THAT is, with the then senator Ferdinand Marcos Jr.’s stance, as reported in a Senate press release of March 22, 2016, as follows:
“The next administration should revisit the Enhanced Defense Cooperation Agreement (EDCA) between the Philippines and [the] United States (US) to make sure the Philippines gets the best terms under the agreement.”
In a press conference in Olongapo City, Marcos said the fact that the agreement did not pass through the scrutiny of the Senate was enough reason why the deal should be reviewed by the next administration.
“I still maintain my position that the agreement should have been ratified by the Senate, but it was not submitted to us so we did not have any means to review it,” he said.
He said that while it would not be possible to rescind the deal at this point because its constitutionality had already been upheld by the Supreme Court, the deal should still be reviewed to make sure that we are not put at a disadvantage.
“Kailangan balikan iyan pero it is a signed deal already. Ngunit pwede pa naman natin balikan at tingnan ng mabuti ang operational effect nitong EDCA na kasama ng mga Amerikano,” he said.
He further stated that since the United States is an ally of the Philippines, it is highly possible that it would agree to review the deal and make clear some of the arrangements. “Pwede nating pag-usapan ito dahil kaibigan naman natin ang mga Amerikano to make sure we get the [best] possible deal for the Filipinos and while they provide protection and some form of security, hindi masyado maliwanag sa EDCA kung ano ito at iyan ang dapat pag-usapan,” he said.
Marcos also questioned certain provisions in the agreement that disallows access to Filipino personnel. He also cited the need to clarify the kind of equipment that will be used in the exercises and the facilities that will be built by the Americans.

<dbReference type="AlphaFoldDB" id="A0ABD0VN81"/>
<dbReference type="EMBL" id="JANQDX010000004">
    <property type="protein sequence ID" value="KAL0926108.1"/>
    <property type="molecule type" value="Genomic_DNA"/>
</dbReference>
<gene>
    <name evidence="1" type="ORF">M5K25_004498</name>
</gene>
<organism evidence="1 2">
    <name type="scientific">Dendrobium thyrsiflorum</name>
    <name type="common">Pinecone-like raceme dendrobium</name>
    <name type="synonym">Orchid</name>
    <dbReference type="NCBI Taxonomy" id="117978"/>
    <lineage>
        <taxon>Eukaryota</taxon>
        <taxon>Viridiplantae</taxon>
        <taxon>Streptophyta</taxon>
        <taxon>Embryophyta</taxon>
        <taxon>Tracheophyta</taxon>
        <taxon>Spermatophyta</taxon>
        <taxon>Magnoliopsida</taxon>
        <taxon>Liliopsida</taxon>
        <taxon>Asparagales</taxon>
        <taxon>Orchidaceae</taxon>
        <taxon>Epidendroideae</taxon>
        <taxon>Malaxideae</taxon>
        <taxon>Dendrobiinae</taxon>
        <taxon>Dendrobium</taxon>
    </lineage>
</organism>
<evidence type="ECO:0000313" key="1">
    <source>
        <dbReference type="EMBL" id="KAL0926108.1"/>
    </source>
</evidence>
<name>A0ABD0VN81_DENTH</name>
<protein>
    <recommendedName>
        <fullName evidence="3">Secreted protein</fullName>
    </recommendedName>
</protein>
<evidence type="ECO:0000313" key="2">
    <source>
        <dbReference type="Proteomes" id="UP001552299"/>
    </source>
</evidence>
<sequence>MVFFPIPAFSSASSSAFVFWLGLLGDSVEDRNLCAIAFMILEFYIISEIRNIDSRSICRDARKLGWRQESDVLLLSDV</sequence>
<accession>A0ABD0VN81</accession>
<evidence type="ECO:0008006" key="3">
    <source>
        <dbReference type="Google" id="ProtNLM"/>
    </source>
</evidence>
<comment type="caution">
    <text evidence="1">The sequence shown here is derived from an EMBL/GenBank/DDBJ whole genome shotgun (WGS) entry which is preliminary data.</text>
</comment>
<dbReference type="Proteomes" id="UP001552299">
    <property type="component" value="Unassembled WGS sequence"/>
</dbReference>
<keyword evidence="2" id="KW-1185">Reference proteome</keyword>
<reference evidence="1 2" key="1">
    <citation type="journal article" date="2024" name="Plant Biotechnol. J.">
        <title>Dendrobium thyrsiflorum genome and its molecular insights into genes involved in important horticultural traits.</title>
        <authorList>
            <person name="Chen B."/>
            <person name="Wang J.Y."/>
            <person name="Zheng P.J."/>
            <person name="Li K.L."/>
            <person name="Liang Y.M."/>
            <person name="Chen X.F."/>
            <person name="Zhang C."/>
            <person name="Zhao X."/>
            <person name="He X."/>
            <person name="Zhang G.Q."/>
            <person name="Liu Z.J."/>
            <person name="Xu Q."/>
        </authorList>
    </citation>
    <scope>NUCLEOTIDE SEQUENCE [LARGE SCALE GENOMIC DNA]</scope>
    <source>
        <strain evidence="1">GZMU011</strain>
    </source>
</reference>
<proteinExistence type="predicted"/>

“Bakit may mga areas na hindi allowed ang Philippine personnel? Anong equipment ang dadalhin kasi sinasabi ng ating pamahalaan na marami tayong makukuha na bagong equipment? Marami silang itatayong mga bagong building, so interesado ang lahat kung ano ang mga facilities na ‘yun at kung anong equipment na dadalhin nila dyan,” Marcos pointed out.
In addition, the senator stated, there is also a need to spell out the equipment that the Americans will leave behind as payment for the use of our bases. “Ano ang iiwan nila kasi hindi naman sila nagbabayad? Ano ‘yung mga exchanges of technology, exchanges of different training exercises ng ating military? Hindi pa maliwanag ‘yun,” he said.
Marcos was one of the senators who insisted that the EDCA should have been submitted to the Senate for ratification. The Supreme Court, voting 10-4, however, voted to uphold its constitutionality saying it was just an implementing agreement of existing treaties like the Visiting Forces Agreement and the Mutual Defense Treaty.
But Marcos insisted that the EDCA was a treaty that should be ratified by the Senate as it not only increases the rotational presence of US military troops in the Philippines but opens the possibility of providing the Americans “basing rights in the country.”